The single listing we have for Bill is for July 6, 1944, from the Hotel Astor in New York City. Tommy Tucker is the bandleader and introduces the songs himself, so Bill is left with little to do. This was almost certainly not the only time Bill announced for the series, but other listings from that time period fail to name any announcer.
Bill's brief introduction, and the oldest recording of him known to exist
THIS IS NORA DRAKE
The announcer's role in
drama such as this one was very important. Between the opening
the commercials at the beginning and end of each show, the recap at the
start of the program and the "tune in tomorrow" epilogue, Bill's
amounted to about a third of the show's brief running time each day!
Nora confronts the Assistant D.A. in this complete episode from 1948
SING ALONG WITH THE LANDT TRIO
Sometimes listed simply as Sing Along (or even Sing-A-Long), and sometimes just known as The Landt Trio this daytime variety show was Bill's second job as an announcer, following Fun With Dunn. Dan, Karl and Jack Landt were among the earliest radio stars. They had a decade-long NBC show that started all the way back in 1928. Their CBS series ran for five years in the early forties, and Bill probably joined the program sometime in late 1944. Bill met his second wife, vocalist Carol Ames, when both were working on this series.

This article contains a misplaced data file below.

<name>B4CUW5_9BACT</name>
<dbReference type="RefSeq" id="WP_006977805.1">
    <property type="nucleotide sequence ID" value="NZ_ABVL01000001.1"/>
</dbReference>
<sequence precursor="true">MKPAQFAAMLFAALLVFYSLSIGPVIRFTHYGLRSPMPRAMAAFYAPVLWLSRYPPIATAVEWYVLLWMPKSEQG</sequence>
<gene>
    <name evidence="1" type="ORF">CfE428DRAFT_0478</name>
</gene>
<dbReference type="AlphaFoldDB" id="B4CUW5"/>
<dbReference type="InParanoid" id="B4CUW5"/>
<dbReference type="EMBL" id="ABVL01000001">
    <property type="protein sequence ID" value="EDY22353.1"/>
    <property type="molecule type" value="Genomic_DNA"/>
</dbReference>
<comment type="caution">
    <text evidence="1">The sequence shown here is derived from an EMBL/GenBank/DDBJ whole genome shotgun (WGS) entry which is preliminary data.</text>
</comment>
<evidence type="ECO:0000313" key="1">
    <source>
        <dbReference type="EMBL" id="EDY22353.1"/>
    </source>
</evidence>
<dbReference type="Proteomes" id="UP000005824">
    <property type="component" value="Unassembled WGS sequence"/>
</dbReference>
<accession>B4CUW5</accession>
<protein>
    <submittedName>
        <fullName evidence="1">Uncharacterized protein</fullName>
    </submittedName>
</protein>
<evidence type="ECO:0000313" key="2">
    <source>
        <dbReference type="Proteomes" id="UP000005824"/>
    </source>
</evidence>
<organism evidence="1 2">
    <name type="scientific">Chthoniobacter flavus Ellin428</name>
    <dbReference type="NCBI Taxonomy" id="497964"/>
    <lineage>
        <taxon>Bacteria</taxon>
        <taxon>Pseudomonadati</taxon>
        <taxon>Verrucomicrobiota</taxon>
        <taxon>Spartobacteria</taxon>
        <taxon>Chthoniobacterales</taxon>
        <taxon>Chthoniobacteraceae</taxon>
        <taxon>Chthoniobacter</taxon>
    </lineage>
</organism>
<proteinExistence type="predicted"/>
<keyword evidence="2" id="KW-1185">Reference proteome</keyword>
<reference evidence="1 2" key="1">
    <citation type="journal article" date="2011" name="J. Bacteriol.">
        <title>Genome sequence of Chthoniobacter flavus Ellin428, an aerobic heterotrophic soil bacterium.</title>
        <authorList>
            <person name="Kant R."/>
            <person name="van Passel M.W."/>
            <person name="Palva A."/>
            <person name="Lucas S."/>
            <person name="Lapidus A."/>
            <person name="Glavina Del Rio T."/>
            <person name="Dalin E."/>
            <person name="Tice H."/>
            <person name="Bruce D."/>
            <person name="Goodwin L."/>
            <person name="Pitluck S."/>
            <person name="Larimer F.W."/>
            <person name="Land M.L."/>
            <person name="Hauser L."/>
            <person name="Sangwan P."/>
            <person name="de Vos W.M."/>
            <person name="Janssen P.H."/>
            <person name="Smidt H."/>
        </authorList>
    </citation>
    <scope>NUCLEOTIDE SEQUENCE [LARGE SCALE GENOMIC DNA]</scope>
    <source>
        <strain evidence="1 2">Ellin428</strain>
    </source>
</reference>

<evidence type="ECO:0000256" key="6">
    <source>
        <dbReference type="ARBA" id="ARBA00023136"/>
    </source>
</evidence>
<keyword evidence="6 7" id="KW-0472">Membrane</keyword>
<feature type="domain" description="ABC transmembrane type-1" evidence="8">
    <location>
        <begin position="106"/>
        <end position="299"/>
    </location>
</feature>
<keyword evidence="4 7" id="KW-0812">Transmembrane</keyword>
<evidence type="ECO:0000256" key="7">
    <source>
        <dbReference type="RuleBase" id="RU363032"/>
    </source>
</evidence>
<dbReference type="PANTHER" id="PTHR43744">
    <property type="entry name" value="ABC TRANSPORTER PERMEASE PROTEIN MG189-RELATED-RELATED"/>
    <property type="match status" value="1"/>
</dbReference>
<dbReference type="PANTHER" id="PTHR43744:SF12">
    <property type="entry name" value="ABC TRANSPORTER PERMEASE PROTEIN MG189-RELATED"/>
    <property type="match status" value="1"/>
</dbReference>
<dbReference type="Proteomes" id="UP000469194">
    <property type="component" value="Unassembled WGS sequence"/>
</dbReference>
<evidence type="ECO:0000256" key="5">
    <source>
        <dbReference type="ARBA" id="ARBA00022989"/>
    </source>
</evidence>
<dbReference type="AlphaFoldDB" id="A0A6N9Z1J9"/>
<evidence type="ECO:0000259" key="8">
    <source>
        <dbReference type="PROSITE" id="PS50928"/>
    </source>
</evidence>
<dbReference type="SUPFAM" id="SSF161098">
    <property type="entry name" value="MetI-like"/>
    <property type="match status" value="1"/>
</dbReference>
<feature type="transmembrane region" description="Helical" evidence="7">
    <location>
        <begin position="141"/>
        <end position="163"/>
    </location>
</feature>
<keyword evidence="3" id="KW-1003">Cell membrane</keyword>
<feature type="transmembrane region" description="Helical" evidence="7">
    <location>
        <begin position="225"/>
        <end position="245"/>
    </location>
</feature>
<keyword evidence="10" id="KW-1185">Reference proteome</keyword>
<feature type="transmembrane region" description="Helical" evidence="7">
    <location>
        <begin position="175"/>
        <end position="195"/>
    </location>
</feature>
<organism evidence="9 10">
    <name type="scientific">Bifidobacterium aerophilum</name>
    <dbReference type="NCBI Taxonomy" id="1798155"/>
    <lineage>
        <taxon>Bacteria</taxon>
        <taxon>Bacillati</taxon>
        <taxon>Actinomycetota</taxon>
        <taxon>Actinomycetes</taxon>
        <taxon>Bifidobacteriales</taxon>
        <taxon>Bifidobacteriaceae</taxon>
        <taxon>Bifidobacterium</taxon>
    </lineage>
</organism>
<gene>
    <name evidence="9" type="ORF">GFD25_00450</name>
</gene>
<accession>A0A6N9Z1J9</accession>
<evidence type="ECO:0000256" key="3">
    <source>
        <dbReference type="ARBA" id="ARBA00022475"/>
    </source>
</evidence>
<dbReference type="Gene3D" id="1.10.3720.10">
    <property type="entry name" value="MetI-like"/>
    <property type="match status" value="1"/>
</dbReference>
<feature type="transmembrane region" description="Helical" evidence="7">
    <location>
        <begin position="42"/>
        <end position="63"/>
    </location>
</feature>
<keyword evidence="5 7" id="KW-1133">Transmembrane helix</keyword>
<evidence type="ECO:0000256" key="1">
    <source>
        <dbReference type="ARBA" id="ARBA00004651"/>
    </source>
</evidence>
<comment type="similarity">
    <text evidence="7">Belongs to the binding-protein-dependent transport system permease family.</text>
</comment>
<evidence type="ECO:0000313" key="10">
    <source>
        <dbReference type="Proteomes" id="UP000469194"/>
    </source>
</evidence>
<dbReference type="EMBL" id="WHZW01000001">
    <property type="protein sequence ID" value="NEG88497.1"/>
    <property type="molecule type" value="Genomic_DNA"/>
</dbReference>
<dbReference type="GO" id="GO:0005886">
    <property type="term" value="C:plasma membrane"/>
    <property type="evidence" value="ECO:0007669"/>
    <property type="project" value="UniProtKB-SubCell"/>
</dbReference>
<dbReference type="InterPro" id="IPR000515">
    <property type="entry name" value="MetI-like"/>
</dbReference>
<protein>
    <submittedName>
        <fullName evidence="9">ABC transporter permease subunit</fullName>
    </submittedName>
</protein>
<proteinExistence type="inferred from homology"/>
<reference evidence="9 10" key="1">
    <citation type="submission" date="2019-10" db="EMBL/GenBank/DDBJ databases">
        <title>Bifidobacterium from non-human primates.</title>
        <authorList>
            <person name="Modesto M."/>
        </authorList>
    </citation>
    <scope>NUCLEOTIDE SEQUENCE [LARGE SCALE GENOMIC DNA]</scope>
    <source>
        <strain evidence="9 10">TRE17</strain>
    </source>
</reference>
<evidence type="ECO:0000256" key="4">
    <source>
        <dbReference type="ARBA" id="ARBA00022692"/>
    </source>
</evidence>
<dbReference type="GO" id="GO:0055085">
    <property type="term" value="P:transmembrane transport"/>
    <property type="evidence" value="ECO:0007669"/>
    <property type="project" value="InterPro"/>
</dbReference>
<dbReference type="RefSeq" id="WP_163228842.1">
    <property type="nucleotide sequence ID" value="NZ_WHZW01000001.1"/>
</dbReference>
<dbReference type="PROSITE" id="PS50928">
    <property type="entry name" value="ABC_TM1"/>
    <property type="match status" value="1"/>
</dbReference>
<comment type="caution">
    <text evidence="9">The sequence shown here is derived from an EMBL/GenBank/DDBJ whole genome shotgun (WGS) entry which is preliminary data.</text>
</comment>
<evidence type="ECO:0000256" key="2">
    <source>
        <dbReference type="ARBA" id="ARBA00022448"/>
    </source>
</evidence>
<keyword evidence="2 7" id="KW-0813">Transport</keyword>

April 2, 1946 to September, 1946
No details are known about Bill's involvement with this variety series, outside of a single reference in a 1952 profile. From vintage newspaper listings, we know the series was an early-evening 15-minute affair. A handful of 1946 episodes exist which do not include Bill. From the episodes that exist, we gather that the program was a fifteen minute daytime affair hosted by Gordon MacRae.
WAITIN' FOR CLAYTON
WINNER TAKE ALL
June 3, 1946 to September 6, 1946
Bill's big break. He started as the announcer for this series when it debuted. Original host Wade Wilson left the show three months into the run (some sources say he was ill, others suggest he was fired) and Bill took over. He continued to work as an announcer on other series for several more years, but this set him on his way as a game show host. See the first listing under QUIZ SHOWS for more information about Winner Take All.